It's appropriate that a man who often talks about the democratizing effects of technology can be seen for free on the Internet. Ray Kurzweil visited Google campus in Mountain View in July as part of the Authors at Google series. His hour long presentation is available to watch after the break. For those of you who have never had a chance to see Kurzweil speak about the Singularity and what it will mean for humanity, this is a great opportunity to see what all the fuss is about.
How do I summarize Kurzweil's thesis? Predictable exponential growth. While humans tend to think of their world on a linear scale (where's that baseball going to be in two seconds? ...better duck!), information technology develops at an exponential pace. This leads us to misunderstand how large trends develop: the Cold War seemed like it would go on forever, the popularity of the Internet seems to come out of nowhere, etc. Kurzweil predicted these developments, and many others, and wants to talk to you about the future. It's coming a lot sooner than you think: we could have machines with human level intelligence by 2029.
For those of you who have watched Transcendent Man, or read the Singularity is Near, you may want to skip the first half of the Google presentation. There's not a lot that is new there. Kurzweil's latest book, The Web Within Us: When Minds and Machines Become One, is mentioned but only in passing.
If I could offer a highlight reel:
- Skip ahead to around 29:22, Kurzweil demonstrates his handheld mobile reader, part of knfb Reading Technology. With just a single picture, the tiny device can read a page of text in any of 16 languages. Very cool.
- 33:03 Kurzweil addresses complaints that his exponential graphs don't include data points that would offset his proposed exponential growth curve. Here we see a wide collection of points added in to his graph without a huge variance. He goes on to explain how individual paradigms may end, but larger trends continue steadily and support his claims.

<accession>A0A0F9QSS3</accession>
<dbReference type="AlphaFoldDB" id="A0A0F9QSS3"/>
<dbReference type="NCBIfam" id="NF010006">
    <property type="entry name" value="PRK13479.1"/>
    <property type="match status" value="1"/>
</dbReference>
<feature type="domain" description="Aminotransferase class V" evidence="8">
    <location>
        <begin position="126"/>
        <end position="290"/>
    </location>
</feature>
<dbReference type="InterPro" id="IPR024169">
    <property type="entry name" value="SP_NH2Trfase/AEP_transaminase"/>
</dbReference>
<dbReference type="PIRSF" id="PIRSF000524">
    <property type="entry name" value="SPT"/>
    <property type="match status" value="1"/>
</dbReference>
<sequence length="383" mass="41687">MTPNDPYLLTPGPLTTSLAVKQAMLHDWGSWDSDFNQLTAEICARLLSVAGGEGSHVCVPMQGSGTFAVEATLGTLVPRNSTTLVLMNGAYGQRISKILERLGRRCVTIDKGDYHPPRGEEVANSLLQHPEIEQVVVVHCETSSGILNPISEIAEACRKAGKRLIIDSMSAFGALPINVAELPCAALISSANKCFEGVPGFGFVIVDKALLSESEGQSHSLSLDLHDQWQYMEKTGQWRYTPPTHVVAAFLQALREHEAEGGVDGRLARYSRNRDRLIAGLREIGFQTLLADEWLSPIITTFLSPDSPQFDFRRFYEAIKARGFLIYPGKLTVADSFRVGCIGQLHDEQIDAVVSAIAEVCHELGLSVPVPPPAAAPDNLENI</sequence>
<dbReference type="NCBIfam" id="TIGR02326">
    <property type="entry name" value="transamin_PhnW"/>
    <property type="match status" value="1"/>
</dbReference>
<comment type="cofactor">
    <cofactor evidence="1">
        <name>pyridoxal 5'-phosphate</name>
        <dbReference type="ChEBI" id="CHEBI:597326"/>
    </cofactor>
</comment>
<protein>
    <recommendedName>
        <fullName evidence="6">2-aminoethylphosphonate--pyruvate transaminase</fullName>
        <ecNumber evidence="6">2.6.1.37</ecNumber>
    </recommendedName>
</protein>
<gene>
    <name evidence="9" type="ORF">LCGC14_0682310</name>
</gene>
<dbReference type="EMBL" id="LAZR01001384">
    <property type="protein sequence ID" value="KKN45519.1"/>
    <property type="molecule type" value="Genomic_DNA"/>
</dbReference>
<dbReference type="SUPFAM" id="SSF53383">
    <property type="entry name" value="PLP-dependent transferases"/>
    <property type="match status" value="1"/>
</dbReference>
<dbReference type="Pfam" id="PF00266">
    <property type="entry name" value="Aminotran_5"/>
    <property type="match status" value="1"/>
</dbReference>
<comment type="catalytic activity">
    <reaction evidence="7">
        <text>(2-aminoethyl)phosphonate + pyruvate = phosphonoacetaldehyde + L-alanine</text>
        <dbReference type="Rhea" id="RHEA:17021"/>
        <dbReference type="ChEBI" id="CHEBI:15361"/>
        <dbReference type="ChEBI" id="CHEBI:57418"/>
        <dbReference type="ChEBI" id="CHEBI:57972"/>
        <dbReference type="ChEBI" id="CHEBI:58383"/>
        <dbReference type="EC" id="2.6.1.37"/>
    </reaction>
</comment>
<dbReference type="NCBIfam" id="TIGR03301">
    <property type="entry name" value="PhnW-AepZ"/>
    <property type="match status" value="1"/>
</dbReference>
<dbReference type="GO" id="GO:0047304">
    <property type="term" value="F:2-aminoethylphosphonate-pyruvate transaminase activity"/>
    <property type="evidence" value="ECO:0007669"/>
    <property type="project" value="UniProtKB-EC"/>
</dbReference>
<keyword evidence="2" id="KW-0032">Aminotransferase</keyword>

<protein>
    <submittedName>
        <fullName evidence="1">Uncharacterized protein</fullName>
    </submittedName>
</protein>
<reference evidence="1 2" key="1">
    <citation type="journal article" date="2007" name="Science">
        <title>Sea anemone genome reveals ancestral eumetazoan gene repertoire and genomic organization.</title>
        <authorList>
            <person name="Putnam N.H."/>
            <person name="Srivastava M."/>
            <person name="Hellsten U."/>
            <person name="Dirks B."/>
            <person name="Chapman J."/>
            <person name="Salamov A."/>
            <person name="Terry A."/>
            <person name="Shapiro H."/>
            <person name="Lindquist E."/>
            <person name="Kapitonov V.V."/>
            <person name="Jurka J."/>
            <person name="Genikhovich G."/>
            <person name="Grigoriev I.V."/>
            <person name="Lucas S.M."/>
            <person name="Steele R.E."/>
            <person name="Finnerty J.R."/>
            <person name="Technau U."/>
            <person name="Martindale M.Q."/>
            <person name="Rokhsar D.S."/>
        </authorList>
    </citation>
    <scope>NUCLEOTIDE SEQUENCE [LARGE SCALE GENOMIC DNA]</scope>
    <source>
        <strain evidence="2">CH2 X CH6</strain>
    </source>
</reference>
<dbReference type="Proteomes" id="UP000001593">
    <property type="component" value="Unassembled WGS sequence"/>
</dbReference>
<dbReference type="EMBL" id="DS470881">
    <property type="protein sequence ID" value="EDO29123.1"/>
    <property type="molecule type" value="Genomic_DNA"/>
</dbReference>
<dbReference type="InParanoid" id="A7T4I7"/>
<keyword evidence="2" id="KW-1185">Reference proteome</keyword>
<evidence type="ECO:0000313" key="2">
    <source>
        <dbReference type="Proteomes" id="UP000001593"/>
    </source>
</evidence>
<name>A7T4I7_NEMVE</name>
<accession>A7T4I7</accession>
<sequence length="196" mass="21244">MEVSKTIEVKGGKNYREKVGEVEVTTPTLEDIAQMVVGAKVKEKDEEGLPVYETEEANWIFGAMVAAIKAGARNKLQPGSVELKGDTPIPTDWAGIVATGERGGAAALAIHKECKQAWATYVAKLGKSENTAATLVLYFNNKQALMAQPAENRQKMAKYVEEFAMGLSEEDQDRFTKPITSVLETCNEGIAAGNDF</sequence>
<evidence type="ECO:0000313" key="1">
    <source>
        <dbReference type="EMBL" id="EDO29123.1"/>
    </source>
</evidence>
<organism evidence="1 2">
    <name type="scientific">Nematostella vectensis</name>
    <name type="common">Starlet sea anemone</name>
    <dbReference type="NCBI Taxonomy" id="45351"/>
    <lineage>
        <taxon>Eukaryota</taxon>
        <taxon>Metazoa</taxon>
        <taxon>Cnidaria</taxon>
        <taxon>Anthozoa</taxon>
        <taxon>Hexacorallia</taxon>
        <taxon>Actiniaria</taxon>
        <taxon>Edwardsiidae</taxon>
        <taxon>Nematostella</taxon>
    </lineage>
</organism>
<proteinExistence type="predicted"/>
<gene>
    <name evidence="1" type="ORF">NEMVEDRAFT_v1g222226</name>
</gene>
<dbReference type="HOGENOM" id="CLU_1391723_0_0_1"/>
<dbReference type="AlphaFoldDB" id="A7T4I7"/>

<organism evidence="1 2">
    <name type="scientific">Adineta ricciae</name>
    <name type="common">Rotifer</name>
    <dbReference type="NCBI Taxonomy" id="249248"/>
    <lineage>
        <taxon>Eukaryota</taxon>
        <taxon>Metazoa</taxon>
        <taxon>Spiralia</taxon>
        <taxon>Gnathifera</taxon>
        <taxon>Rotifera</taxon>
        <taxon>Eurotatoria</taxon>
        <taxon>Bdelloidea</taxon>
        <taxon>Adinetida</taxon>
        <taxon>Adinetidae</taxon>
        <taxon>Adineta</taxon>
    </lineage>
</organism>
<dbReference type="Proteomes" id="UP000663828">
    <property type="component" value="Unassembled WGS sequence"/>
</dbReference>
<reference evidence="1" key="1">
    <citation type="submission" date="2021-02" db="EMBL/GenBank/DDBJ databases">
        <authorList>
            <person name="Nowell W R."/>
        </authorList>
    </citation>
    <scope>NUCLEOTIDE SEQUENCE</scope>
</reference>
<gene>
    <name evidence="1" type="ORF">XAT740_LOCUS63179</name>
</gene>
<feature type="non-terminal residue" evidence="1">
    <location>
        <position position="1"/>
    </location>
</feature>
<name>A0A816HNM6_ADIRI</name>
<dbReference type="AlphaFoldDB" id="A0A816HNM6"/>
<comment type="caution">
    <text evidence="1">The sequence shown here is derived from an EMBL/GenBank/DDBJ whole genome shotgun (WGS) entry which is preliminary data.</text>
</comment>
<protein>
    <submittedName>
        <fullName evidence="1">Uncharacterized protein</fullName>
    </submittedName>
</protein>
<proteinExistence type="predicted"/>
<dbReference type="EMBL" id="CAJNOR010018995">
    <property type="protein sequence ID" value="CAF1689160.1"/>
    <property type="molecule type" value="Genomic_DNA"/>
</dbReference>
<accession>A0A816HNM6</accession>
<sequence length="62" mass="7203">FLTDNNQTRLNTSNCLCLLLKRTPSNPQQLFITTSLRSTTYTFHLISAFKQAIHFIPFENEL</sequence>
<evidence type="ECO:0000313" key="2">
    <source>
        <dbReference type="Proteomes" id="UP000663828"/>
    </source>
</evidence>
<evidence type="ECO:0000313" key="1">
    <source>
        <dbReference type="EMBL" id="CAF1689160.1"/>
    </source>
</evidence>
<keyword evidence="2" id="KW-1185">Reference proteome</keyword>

- Around 35:00 - Many different fields are becoming information technology. Medicine (with DNA), art, literature, and even physical objects may one day be transferred through emails.
- 44:00 - A discussion on nanotechnology and respirocytes.
- Artificial intelligence is a big theme when discussing the Singularity. Kurzweil explores the strengths and weaknesses of the human brain starting around 46:50. Humans, he says, are very good at pattern recognition and hierarchical structure. In the next 20 years, brain scans into the neocortex and cerebellum will enhance our understanding of how we accomplish these feats.
- There's a great translation demonstration at 54:00 that leads directly into the presentation summary at 54:35.
All of the presentation slides are available as a download by following this link.
While many of the concepts Ray Kurzweil discussed at Google have been repeated in other settings, this presentation does a great job of summarizing. As always, I'm impressed by his track record, but not completely willing to accept his future predictions. That's a sentiment shared in some of the recent and upcoming movies about the Singularity. Maybe it's just our linear brains rejecting the concept of exponential growth? I'd like to hear more about how you view Kurzweil's futurist thoughts, so make sure to add a comment below.